The eastern-based illegitimate forces loyal to putschist Gen. Khalifa Haftar have violated the cease-fire in the war-torn country, the Libyan Army announced Thursday.
It was reported that Haftar militias attacked Libyan Army forces with Grad missiles in the west of the strategically located coastal city of Sirte.
Abdulhadi Dirah, the spokesman for the army's Sirte-Jufra Joint Operations Unit, said: “Rebel enemy forces fired at least 12 Grad missiles targeting the area where our army forces are located by violating the cease-fire. There were no casualties.”
Fayez Sarraj, head of the Tripoli-based Government of National Accord (GNA), last week announced a cease-fire and called for the demilitarization of Sirte and Jufra area, which would mean the withdrawal of Haftar’s forces.
Aguila Saleh Issa, the speaker of the eastern-based House of Representatives and a Haftar ally, also supported the demilitarization of Sirte, calling for it to be the temporary seat of the new government, but did not make any mention of Jufra.
Both Sarraj and Saleh said they want an end to the oil blockade imposed by Haftar’s camp since earlier this year, which has stifled the Tripoli government. They also called for oil revenues, the country’s main source of income, to flow into the bank account of the National Oil Corporation outside Libya.
However, Haftar forces rejected calls for the cease-fire, claiming that the GNA was preparing to attack Sirte.
In another development, the Libyan government Thursday warned Haftar against continuous attacks and crimes in the cities of Sirte and Traghen, a small town in the Murzuk Desert in southwest Libya.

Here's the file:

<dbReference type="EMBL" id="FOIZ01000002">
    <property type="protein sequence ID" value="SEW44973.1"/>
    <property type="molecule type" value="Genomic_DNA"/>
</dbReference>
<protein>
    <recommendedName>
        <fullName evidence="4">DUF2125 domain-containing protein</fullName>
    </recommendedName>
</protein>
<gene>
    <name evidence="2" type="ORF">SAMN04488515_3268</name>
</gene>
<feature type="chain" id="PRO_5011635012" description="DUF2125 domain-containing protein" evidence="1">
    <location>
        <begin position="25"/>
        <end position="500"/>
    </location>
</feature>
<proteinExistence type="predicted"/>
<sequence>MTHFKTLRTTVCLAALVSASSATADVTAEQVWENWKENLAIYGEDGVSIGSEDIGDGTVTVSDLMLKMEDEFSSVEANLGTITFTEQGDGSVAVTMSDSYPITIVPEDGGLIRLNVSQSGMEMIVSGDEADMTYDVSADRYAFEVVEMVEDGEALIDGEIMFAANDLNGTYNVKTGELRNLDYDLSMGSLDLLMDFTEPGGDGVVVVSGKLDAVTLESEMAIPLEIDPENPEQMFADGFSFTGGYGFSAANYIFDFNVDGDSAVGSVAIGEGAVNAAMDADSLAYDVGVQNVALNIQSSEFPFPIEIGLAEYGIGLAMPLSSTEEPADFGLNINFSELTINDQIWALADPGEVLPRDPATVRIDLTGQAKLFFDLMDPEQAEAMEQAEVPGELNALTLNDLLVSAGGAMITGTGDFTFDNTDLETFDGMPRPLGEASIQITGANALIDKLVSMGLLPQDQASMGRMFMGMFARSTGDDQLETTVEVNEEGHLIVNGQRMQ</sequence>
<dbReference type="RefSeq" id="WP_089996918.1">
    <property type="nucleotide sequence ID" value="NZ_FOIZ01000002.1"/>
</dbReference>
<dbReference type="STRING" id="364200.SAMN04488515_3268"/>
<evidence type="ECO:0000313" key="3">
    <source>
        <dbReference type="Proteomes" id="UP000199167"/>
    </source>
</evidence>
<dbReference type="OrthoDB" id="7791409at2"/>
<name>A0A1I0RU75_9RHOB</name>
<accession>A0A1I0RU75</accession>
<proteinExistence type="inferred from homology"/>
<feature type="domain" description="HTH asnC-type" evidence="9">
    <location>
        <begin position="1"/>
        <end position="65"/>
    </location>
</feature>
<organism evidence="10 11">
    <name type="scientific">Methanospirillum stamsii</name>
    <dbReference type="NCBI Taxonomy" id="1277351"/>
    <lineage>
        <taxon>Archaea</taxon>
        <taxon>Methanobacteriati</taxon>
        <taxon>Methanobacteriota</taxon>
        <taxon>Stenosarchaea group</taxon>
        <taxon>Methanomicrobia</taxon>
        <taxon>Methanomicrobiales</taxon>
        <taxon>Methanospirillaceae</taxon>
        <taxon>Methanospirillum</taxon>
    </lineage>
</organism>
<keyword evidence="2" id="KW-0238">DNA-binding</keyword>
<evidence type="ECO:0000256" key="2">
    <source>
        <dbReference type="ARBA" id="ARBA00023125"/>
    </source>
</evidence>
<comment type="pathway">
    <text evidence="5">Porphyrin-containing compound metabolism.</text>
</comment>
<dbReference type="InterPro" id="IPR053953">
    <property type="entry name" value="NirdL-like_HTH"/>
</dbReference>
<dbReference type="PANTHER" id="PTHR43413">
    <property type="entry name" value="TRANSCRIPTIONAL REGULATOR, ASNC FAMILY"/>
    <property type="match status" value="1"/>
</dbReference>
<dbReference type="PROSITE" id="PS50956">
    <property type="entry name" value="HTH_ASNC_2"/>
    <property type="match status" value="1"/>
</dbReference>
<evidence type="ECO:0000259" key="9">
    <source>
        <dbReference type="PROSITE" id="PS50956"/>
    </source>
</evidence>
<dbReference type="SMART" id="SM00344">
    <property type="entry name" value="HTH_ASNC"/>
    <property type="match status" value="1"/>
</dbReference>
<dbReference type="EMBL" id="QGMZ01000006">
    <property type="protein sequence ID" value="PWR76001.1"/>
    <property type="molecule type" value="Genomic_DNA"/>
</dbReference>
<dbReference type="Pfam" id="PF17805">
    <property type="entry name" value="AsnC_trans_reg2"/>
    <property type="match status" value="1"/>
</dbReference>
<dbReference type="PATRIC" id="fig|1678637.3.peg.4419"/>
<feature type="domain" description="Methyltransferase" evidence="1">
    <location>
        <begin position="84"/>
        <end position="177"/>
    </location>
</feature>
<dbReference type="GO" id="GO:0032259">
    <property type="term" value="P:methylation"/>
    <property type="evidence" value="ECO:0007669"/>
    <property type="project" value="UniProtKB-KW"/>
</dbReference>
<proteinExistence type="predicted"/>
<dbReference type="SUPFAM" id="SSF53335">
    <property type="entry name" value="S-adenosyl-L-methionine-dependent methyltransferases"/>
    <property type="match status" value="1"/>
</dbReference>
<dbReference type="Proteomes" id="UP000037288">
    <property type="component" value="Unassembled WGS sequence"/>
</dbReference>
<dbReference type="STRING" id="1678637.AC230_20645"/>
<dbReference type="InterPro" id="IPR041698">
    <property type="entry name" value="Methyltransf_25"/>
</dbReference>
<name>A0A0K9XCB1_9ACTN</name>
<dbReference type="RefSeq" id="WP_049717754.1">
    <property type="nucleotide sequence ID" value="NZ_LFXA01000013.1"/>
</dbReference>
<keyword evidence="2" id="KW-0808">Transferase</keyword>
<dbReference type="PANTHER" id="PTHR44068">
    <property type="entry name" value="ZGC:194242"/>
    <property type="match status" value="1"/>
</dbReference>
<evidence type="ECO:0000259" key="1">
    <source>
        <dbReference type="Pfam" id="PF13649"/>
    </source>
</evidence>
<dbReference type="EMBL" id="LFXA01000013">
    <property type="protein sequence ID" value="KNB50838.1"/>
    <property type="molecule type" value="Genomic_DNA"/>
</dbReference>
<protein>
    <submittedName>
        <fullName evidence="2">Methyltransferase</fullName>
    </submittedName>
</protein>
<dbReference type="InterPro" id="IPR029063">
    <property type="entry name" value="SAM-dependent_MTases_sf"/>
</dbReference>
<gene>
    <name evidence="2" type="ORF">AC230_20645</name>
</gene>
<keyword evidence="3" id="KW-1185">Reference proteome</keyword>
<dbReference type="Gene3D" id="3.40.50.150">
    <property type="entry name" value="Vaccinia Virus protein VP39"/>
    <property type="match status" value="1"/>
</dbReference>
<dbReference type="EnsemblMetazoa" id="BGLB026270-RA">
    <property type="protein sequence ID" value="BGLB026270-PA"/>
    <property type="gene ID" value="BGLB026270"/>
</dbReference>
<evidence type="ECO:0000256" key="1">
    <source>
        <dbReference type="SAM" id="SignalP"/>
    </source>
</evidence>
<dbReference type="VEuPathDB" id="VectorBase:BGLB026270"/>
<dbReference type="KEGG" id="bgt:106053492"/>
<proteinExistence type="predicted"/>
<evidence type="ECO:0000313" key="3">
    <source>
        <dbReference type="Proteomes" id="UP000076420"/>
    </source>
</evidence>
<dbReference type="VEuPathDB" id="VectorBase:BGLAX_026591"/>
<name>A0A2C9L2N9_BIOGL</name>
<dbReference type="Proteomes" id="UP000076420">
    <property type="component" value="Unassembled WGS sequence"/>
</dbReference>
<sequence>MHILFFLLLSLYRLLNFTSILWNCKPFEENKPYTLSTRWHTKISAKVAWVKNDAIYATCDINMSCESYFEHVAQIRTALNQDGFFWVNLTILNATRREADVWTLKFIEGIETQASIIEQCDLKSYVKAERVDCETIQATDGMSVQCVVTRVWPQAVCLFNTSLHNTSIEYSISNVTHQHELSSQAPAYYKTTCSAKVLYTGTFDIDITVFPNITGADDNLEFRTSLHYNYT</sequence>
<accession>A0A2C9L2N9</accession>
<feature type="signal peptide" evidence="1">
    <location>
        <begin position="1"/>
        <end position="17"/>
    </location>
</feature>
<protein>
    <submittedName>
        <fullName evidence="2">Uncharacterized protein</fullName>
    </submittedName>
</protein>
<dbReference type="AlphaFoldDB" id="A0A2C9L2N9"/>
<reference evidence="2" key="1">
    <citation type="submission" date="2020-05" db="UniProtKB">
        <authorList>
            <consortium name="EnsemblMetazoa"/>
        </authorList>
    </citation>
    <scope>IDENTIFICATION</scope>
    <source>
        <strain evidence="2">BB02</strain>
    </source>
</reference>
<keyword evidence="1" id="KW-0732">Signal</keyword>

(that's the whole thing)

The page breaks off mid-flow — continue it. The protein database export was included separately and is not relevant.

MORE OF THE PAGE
In a statement, the Libyan government expressed its "concern about the reports received from Sirte confirming attacks on residents of the city, arrests, and killing of civilians."
The government warned against the continuation of violations and crimes, saying it "will not stand by idly and will not neglect its duties towards protecting the Libyan people and seeking to move them peacefully to a more stable stage."
On Tuesday, Haftar forces had attempted to detain people from a local tribe called Qadhadhfa in Sirte, but when tribe members resisted, a civilian was killed by the militia. Following the development, the Qadhadhfa tribe announced Thursday that they have now withdrawn their support to Haftar.
Oil-rich Libya was thrown into chaos after veteran dictator Moammar Gadhafi, who also hails from the Qadhadhfa tribe, was ousted in a 2011 NATO-backed uprising. Rival administrations and militias have been vying for power ever since, increasingly drawing in foreign countries and threatening the region's stability.
Haftar launched an offensive to seize Tripoli from the internationally recognized GNA in April 2019 but was beaten back.
Fighting has stalled around the central Mediterranean port of Sirte, the gateway to Libya's eastern oil fields and export terminals, and to the key Jufra air base to the south. Sirte lies roughly halfway between Tripoli in the west and Libya's second-largest city Benghazi in the east.
Haftar is supported by Egypt, the United Arab Emirates (UAE) and Russia. On the other hand, Turkey and Qatar have played a pivotal role in supporting the legitimate Libyan government and defending Tripoli against the militia.
"Turkey is pursuing humanitarian and other activities in line with international law, and will continue doing so,” Turkish Defense Minister Hulusi Akar said Thursday on Turkey’s activities in the country.
Algeria praises truce efforts
Most recently, Algerian President Abdelmadjid Tebboune on Thursday praised the Libyan government for stopping the fighting in order to find a political solution to the country's conflict.
In a phone call with Sarraj, Tebboune stressed his country's support for the Libyan government and people.
In a statement, the Libyan government said: "Tebboune praised the statements (by the GNA and Libya's House of Representatives) which stress a political solution to the Libyan crisis and the holding of parliamentary and presidential elections as soon as possible."
For his part, according to the statement, Sarraj expressed his appreciation for Algeria's continuous support for the security and stability of Libya.
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